which proscribe the appearance of an attorney as both counsel and witness in the same case.
Aston contends that his testimony will not be required in behalf of Keystone, and thus DR 5-101 and 5-102 do not apply. We agree with Aston that the mere fact that he may be called as a witness by plaintiffs does not compel his withdrawal.
There is the additional problem, however, of Aston's being a defendant in the action. Aston does not deny that he will be required to take the stand in his own defense. He also indicates that he and his client will rely on the common defense that no wrongdoing has occurred.
Aston's close connection with Keystone, as a Director alleged to have taken part in the corporate decisions that are the basis of this suit, renders it inevitable that any testimony he gives in his own defense will also be integral to the defense of his client. Thus, while not technically testifying in behalf of his client, he will nonetheless be in the position that DR 5-101 and 5-102 are designed to avoid -- that of being both advocate and witness in behalf of the same legal position.
If, on the other hand, later developments were to prove that Aston and his client could not rely on a common defense, he would be in the equally untenable position of giving testimony in his own behalf which might prejudice the position of his client. DR 5-102(B). In short, we feel that Aston's intimate connection with Keystone, both as Director and co-defendant render it highly unlikely that he will be able to try this case with the degree of detachment required by the Code of Professional Responsibility, and that he must therefore be disqualified.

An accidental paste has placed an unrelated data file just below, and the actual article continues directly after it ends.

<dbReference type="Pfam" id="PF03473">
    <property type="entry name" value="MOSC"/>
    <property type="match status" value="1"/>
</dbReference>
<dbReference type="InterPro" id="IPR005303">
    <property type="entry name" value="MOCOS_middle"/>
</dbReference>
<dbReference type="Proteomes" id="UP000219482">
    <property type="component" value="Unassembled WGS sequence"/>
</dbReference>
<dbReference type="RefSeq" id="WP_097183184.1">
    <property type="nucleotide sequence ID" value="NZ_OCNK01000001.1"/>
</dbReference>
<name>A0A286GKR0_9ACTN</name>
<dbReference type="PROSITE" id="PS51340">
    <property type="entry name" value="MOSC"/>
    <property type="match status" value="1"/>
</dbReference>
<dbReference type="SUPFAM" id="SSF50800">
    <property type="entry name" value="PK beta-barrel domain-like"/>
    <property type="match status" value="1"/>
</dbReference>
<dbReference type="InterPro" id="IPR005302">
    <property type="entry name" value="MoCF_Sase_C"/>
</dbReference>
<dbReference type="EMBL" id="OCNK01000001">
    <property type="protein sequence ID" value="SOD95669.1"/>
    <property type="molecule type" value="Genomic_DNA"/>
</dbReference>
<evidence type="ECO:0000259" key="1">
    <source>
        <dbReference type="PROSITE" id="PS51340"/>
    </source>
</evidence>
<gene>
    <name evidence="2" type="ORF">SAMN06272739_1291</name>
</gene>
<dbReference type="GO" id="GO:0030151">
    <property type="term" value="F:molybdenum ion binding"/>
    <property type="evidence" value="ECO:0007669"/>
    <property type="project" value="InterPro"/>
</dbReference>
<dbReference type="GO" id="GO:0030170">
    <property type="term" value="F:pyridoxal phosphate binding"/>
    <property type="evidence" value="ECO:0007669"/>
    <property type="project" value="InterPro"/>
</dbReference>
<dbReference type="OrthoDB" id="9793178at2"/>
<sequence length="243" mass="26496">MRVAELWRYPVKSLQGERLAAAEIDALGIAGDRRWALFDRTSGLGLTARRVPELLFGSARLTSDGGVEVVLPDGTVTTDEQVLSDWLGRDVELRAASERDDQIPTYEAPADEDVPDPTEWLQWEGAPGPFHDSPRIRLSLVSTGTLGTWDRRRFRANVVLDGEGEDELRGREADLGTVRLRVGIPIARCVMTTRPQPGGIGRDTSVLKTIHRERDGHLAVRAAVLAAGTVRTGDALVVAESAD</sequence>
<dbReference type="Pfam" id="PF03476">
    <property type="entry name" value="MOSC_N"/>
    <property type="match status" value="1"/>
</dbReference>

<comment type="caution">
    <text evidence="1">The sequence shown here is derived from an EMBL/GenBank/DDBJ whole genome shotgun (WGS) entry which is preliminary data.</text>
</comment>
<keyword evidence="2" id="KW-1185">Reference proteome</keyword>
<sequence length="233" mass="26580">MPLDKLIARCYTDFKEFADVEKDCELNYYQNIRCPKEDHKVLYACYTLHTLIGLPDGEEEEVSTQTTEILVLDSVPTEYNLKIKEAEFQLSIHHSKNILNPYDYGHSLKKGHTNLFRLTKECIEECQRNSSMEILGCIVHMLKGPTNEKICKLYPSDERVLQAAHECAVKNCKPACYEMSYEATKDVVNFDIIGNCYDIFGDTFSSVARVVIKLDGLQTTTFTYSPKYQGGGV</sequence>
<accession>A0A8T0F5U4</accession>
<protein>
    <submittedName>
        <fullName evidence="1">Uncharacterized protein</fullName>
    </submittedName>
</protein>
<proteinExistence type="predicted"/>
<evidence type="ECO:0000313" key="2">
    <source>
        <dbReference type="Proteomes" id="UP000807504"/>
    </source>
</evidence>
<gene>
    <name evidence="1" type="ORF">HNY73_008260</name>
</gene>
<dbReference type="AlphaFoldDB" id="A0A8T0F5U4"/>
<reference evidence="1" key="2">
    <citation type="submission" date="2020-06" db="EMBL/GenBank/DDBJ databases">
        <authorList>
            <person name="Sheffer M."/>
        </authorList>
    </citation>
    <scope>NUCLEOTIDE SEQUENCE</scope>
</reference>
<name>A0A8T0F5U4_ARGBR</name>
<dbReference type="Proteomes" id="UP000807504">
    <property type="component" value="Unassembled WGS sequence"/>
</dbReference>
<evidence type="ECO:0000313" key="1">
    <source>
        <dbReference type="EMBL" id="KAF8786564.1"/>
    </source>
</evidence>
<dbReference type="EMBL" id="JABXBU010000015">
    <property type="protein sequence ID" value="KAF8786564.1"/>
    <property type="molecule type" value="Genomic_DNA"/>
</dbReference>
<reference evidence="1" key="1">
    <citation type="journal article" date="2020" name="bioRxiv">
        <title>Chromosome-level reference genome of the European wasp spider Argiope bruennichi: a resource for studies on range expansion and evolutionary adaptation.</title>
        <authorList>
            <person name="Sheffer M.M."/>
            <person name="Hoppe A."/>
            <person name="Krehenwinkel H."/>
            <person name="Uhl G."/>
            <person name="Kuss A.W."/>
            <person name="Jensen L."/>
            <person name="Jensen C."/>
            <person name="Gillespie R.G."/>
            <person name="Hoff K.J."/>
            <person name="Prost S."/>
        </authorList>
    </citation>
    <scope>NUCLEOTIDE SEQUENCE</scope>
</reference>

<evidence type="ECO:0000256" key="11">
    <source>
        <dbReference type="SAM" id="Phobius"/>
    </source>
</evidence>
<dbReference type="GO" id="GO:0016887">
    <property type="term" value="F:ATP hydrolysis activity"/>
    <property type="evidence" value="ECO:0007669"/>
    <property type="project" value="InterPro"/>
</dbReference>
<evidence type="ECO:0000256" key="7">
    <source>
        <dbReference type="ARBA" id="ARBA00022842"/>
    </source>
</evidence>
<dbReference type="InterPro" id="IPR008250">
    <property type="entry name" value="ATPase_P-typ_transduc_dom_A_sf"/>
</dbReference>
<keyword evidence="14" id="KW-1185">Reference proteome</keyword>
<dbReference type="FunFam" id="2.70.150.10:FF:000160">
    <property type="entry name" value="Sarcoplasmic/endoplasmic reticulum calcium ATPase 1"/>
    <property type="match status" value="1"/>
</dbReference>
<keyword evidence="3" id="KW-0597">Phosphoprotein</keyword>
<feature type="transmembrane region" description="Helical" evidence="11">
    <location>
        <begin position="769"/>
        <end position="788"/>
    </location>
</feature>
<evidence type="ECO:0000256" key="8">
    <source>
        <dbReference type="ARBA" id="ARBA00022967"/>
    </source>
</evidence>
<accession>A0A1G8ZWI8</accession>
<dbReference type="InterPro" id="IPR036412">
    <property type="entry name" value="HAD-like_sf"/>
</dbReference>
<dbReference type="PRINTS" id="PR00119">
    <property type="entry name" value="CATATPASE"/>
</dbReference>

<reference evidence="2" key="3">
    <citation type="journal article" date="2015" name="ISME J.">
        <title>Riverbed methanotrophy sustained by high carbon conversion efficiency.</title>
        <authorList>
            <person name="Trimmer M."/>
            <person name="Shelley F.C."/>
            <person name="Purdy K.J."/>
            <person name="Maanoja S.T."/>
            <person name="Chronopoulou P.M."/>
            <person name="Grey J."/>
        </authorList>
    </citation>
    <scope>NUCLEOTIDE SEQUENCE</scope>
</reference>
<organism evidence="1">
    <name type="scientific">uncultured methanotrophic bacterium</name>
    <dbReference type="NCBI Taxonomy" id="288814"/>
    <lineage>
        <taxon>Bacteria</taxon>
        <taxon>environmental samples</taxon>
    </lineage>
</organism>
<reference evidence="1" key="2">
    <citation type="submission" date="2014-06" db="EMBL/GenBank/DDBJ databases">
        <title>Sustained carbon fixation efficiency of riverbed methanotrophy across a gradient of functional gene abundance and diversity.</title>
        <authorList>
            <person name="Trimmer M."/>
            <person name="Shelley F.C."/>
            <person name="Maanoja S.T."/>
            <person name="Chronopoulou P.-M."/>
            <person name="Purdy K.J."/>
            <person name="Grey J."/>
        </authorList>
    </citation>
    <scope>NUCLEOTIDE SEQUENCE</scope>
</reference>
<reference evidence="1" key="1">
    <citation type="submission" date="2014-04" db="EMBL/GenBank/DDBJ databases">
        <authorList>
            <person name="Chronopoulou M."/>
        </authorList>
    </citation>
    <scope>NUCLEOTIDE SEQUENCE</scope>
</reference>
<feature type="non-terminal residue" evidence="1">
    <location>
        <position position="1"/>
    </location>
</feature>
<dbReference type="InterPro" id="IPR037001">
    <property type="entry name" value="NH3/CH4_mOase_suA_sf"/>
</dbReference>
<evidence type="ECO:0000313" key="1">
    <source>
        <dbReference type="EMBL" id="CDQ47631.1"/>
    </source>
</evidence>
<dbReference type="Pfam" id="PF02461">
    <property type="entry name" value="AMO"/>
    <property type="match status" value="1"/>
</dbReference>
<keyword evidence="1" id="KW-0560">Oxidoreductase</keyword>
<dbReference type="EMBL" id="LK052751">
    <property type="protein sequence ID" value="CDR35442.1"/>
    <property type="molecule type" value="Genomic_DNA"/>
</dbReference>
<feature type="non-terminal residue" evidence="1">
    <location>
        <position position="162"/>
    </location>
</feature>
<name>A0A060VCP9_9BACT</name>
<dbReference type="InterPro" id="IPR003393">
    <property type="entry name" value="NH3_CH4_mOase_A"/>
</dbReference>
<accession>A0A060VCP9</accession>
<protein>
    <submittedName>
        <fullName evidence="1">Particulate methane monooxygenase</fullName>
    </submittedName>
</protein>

Another ethical question is presented by the presence in the case of Albert H. Aston, Jr. as counsel for his father.
It cannot be disputed that if Aston, Sr. is to testify in his own behalf, his son's role as counsel will be a technical violation of DR 5-102(A), which prohibits a lawyer from serving as counsel in litigation in which another member of his firm is called as a witness. Mr. Aston's role in this litigation, however, is more than that of a witness. He is a party-defendant, and as such could represent himself if he so chose. 28 U.S.C. § 1654. Implicit in the right to represent oneself is the right to be represented by counsel of one's own choosing. We know of no authority which says that a party forfeits this right merely because he is an attorney. Nor do we perceive any actual or potential impropriety if an attorney who might properly represent himself instead selects a member of his firm to serve as his counsel. See INTERNATIONAL ELECTRONICS CORP. v. FLANZER, 527 F.2d 1288, 1295 (2d Cir. 1975). In the absence of some showing that the presence of Albert H. Aston, Jr. in the case will actually give rise to a breach of professional ethics, we will not disturb defendant Aston's choice of counsel.
An appropriate order will be entered.
R. Dixon Herman, United States District Judge
[EDITOR'S NOTE: The following court-provided text does not appear at this cite in 428 F. Supp.]
AND NOW, this 9th day of March 1977, IT IS ORDERED that plaintiffs' motion to disqualify Albert H. Aston, Esquire, as counsel for Keystone Coca-Cola Bottling Company be and is hereby granted and Albert H. Aston, Esquire, is given twenty (20) days within which to withdraw his appearance as counsel.
IT IS FURTHER ORDERED that plaintiffs' motion to amend the complaint as to defendant Albert H. Aston ...